CoreLogic reported on Tuesday that the national mortgage delinquency rate in May was the lowest in nearly a decade.  The company's Loan Performance Insights Report for the month shows 4.5 percent of outstanding mortgages were in some stage of delinquency, that is 30 or more days past due or in foreclosure.  This is an 0.8 percentage point decline since May 2016 when the rate was 5.3 percent.

The rate for early-stage delinquencies, defined as 30-59 days past due, was 1.9 percent in May 2017, down from 2 percent in May 2016. CoreLogic said this is among the lowest rates of early-stage delinquencies in 17 years. The share of mortgages that were 60-89 days past due in May 2017 was 0.63 percent, down slightly from 0.66 percent in May 2016.

CoreLogic notes that early-stage delinquencies can be volatile so it also looks at transition rates.  They too have declined. The share of mortgages that transitioned from current to 30-days past due was 0.8 percent in May 2017 down 0.1 percentage point from the previous May.  As a reference point, in January 2007, just before the start of the financial crisis, the current-to-30-day transition rate was 1.2 percent and it peaked in November 2008 at 2 percent.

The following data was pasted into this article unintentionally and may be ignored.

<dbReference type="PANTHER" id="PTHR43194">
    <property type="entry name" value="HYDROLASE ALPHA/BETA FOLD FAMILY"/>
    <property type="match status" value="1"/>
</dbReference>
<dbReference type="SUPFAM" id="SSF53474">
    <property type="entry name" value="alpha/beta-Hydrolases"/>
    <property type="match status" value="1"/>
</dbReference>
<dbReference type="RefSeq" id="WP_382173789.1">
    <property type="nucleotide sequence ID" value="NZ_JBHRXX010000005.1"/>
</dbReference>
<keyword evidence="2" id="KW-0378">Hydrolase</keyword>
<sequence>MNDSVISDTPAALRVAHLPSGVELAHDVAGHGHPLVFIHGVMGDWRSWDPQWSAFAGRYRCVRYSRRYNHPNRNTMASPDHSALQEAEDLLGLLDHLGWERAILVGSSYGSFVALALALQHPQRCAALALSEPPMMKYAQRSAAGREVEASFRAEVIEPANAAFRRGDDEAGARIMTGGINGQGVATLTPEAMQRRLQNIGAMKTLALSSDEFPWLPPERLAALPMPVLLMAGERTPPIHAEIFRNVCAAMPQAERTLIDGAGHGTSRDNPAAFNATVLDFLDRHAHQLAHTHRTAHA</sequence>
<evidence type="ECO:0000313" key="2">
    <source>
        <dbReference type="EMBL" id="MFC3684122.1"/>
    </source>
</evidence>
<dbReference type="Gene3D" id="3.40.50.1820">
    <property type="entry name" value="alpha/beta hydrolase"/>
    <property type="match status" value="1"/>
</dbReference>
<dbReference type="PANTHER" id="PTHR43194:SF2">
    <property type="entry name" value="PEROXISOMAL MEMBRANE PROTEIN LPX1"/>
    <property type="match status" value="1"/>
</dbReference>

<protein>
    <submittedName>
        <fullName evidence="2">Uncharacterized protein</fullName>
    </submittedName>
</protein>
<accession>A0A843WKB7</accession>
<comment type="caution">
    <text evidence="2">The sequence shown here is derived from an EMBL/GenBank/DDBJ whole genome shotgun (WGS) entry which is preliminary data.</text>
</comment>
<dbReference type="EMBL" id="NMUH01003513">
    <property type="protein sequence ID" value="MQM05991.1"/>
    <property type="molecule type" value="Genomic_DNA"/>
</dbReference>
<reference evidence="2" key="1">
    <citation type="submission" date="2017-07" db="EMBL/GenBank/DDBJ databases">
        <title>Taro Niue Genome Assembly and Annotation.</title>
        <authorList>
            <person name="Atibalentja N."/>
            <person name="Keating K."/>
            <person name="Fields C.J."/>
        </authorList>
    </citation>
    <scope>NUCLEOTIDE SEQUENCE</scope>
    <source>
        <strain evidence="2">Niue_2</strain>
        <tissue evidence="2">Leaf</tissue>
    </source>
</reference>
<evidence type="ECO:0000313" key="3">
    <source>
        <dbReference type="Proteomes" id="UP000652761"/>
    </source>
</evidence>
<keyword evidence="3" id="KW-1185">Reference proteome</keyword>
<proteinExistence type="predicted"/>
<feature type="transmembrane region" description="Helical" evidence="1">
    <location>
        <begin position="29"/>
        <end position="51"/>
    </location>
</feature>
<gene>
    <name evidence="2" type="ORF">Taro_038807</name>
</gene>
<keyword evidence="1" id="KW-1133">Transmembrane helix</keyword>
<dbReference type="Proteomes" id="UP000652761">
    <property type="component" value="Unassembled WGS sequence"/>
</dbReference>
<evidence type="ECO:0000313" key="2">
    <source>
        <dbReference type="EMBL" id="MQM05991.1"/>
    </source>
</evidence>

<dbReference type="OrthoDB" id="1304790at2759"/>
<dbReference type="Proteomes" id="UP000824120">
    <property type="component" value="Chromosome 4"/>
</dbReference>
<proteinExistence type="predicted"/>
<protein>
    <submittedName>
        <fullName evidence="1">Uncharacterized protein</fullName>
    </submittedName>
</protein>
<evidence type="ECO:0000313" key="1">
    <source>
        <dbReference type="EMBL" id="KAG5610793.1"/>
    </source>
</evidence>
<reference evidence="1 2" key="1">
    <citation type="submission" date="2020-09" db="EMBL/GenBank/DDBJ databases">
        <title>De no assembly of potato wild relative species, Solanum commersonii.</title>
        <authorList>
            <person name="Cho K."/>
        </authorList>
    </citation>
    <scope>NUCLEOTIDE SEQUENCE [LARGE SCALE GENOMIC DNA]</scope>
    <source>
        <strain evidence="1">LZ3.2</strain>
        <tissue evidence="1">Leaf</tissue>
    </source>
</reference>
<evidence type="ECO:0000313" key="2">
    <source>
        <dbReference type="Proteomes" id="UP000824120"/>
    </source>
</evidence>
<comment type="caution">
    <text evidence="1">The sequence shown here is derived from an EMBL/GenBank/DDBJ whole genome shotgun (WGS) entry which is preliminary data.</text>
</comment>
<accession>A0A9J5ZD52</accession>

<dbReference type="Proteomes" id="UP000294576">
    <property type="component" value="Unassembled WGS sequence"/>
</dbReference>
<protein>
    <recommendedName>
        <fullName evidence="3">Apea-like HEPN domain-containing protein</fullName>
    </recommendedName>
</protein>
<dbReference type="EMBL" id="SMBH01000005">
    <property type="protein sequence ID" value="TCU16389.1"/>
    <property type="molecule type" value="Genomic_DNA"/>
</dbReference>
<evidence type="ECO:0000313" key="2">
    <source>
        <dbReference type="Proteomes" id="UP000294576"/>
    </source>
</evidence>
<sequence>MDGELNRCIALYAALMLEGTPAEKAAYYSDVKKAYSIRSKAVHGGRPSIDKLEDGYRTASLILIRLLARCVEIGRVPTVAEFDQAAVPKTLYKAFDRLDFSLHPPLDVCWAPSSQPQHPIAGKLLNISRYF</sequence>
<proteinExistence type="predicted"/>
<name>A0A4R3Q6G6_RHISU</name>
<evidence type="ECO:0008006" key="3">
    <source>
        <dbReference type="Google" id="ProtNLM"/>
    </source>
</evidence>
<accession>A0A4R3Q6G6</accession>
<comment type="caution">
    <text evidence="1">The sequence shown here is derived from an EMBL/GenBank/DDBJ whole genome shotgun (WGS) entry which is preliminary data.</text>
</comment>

Two percent of mortgages nationwide were seriously delinquent, that is 90 days or more past due including loans in foreclosure.  The rate was unchanged from the previous month, but down from 2.6 percent year-over-year. April and May tied for the lowest rate since November 2007 when it was also 2 percent.

As of May, 0.7 percent of active mortgages were in some stage of foreclosure, i.e. the foreclosure inventory rate.  This is down from 1 percent in May 2016.



"Strong employment growth and home price increases have contributed to improved mortgage performance," said Dr. Frank Nothaft, chief economist for CoreLogic. "Early-stage delinquencies are hovering around 17-year lows, and the current-to-30-day past due transition rate remained low at 0.8 percent. However, the same positive economic conditions helping performance have also contributed to a lack of affordable supply, creating challenges for homebuyers."

"A prolonged period of relatively tight underwriting criteria has driven delinquencies down to pre-crisis levels across many parts of the country," said Frank Martell, president and CEO of CoreLogic. "As pressure to relax underwriting standards increases, the industry needs to proceed carefully and take progressive, sensible actions that protect hard-fought improvements in mortgage performance."

The highest delinquency rate was in Mississippi at 8.2 percent followed by Louisiana (7.6 percent), New Jersey (7.1 percent), New York (6.9 percent), and Alabama (6.3 percent). The foreclosure rate was highest in New York and New Jersey at 2.2 and 2.3 percent respectively, far ahead of third place Maine at 1.5 percent.